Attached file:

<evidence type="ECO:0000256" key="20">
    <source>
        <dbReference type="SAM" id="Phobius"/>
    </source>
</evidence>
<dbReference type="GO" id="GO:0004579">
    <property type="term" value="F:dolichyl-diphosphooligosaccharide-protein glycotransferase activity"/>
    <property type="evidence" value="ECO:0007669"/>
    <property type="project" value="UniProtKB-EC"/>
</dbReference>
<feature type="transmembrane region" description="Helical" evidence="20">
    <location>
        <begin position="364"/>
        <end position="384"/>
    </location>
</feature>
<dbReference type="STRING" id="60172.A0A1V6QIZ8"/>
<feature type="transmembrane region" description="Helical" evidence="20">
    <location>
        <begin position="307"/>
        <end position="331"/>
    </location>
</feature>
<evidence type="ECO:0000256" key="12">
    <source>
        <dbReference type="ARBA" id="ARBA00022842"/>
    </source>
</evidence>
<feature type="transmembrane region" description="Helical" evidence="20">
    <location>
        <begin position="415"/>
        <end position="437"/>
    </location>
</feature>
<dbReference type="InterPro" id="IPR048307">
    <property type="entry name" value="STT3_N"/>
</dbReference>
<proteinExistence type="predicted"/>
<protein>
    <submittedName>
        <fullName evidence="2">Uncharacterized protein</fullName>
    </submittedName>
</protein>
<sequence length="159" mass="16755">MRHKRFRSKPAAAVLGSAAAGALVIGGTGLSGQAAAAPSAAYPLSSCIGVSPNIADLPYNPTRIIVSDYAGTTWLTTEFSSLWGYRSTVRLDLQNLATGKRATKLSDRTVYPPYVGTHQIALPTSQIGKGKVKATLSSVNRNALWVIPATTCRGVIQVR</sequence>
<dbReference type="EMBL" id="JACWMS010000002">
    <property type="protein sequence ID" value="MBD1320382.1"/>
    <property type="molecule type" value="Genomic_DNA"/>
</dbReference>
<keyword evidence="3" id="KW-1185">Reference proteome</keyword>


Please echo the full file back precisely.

<evidence type="ECO:0000256" key="20">
    <source>
        <dbReference type="SAM" id="Phobius"/>
    </source>
</evidence>
<dbReference type="GO" id="GO:0004579">
    <property type="term" value="F:dolichyl-diphosphooligosaccharide-protein glycotransferase activity"/>
    <property type="evidence" value="ECO:0007669"/>
    <property type="project" value="UniProtKB-EC"/>
</dbReference>
<feature type="transmembrane region" description="Helical" evidence="20">
    <location>
        <begin position="364"/>
        <end position="384"/>
    </location>
</feature>
<dbReference type="STRING" id="60172.A0A1V6QIZ8"/>
<feature type="transmembrane region" description="Helical" evidence="20">
    <location>
        <begin position="307"/>
        <end position="331"/>
    </location>
</feature>
<evidence type="ECO:0000256" key="12">
    <source>
        <dbReference type="ARBA" id="ARBA00022842"/>
    </source>
</evidence>
<feature type="transmembrane region" description="Helical" evidence="20">
    <location>
        <begin position="415"/>
        <end position="437"/>
    </location>
</feature>
<dbReference type="InterPro" id="IPR048307">
    <property type="entry name" value="STT3_N"/>
</dbReference>
<proteinExistence type="predicted"/>
<protein>
    <submittedName>
        <fullName evidence="2">Uncharacterized protein</fullName>
    </submittedName>
</protein>
<sequence length="159" mass="16755">MRHKRFRSKPAAAVLGSAAAGALVIGGTGLSGQAAAAPSAAYPLSSCIGVSPNIADLPYNPTRIIVSDYAGTTWLTTEFSSLWGYRSTVRLDLQNLATGKRATKLSDRTVYPPYVGTHQIALPTSQIGKGKVKATLSSVNRNALWVIPATTCRGVIQVR</sequence>
<dbReference type="EMBL" id="JACWMS010000002">
    <property type="protein sequence ID" value="MBD1320382.1"/>
    <property type="molecule type" value="Genomic_DNA"/>
</dbReference>
<keyword evidence="3" id="KW-1185">Reference proteome</keyword>